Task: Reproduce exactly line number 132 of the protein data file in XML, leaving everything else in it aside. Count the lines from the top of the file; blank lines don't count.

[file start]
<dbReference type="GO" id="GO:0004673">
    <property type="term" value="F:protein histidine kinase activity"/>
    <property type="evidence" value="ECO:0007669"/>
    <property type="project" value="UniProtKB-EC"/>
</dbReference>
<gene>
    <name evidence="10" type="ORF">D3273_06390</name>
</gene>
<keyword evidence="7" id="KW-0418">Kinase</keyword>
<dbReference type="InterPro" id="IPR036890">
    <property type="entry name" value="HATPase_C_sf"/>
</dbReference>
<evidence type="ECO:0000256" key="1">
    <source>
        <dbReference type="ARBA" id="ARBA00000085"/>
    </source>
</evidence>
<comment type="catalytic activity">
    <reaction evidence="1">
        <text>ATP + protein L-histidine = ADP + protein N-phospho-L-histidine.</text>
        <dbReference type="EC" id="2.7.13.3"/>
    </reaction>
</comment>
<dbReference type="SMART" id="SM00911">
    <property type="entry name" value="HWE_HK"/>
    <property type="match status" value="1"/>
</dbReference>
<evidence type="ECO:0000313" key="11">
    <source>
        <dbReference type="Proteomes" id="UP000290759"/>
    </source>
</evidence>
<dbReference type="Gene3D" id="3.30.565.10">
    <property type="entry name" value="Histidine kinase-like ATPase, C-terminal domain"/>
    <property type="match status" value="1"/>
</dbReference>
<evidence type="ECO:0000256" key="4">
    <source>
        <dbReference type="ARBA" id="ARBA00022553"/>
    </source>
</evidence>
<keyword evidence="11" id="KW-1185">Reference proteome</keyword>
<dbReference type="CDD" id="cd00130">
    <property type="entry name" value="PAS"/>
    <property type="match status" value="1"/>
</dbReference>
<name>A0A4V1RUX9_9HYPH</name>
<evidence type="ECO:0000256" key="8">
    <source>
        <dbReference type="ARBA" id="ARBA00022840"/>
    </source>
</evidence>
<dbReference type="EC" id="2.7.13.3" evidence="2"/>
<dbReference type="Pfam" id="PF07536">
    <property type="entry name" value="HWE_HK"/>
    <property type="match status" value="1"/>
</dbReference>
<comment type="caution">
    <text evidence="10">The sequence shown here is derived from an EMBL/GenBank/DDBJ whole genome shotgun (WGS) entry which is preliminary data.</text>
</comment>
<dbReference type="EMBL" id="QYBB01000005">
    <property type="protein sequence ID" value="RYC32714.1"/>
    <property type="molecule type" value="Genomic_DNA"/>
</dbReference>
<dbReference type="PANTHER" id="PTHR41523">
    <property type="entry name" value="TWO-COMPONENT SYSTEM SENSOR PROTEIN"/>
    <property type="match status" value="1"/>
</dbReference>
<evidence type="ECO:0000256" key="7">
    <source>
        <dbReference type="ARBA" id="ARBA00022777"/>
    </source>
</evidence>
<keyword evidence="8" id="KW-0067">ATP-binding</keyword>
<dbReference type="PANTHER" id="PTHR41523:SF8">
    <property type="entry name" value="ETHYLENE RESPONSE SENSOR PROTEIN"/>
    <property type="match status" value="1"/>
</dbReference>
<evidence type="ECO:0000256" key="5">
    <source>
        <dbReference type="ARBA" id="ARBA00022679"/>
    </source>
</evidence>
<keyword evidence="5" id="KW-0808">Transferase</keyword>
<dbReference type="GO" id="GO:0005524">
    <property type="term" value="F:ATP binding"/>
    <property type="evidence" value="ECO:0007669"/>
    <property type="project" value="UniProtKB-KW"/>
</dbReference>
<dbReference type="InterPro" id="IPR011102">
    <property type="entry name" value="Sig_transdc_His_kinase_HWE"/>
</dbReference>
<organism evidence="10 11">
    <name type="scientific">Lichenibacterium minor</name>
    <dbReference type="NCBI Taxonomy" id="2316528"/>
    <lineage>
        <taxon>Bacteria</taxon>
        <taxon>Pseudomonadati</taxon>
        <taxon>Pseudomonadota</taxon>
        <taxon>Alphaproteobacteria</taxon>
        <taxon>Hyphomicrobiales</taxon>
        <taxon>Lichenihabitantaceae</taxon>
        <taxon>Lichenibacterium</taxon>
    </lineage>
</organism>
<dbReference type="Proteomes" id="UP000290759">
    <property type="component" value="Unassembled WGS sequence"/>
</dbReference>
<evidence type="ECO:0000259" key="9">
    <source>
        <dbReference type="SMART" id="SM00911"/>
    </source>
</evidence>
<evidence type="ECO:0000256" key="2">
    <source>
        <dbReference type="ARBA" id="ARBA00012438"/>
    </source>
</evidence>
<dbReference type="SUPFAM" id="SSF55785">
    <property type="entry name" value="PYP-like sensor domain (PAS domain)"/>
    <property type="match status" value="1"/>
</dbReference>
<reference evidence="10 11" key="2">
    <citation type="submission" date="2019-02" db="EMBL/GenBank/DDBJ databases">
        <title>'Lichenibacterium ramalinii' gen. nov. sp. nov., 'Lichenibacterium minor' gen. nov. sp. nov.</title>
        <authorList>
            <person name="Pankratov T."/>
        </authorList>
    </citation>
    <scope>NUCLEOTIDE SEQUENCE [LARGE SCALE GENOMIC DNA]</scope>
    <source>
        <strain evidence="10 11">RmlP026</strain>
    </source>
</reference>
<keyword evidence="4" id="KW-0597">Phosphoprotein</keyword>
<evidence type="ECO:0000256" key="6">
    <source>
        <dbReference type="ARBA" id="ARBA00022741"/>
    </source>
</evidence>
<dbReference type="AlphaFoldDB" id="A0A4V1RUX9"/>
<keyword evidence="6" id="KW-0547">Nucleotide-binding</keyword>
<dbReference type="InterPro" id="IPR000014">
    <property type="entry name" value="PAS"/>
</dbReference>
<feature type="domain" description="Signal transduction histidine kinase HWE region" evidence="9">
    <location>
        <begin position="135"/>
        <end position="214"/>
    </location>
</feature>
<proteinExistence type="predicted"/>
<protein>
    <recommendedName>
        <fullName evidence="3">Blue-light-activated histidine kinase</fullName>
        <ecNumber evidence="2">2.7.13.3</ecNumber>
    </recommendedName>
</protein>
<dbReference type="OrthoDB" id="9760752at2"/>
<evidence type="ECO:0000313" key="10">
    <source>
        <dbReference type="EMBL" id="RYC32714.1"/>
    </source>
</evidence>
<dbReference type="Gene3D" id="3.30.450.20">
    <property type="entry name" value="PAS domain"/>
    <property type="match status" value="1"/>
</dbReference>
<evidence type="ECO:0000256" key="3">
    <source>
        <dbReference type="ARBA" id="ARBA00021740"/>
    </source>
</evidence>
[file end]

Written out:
        <strain evidence="10 11">RmlP026</strain>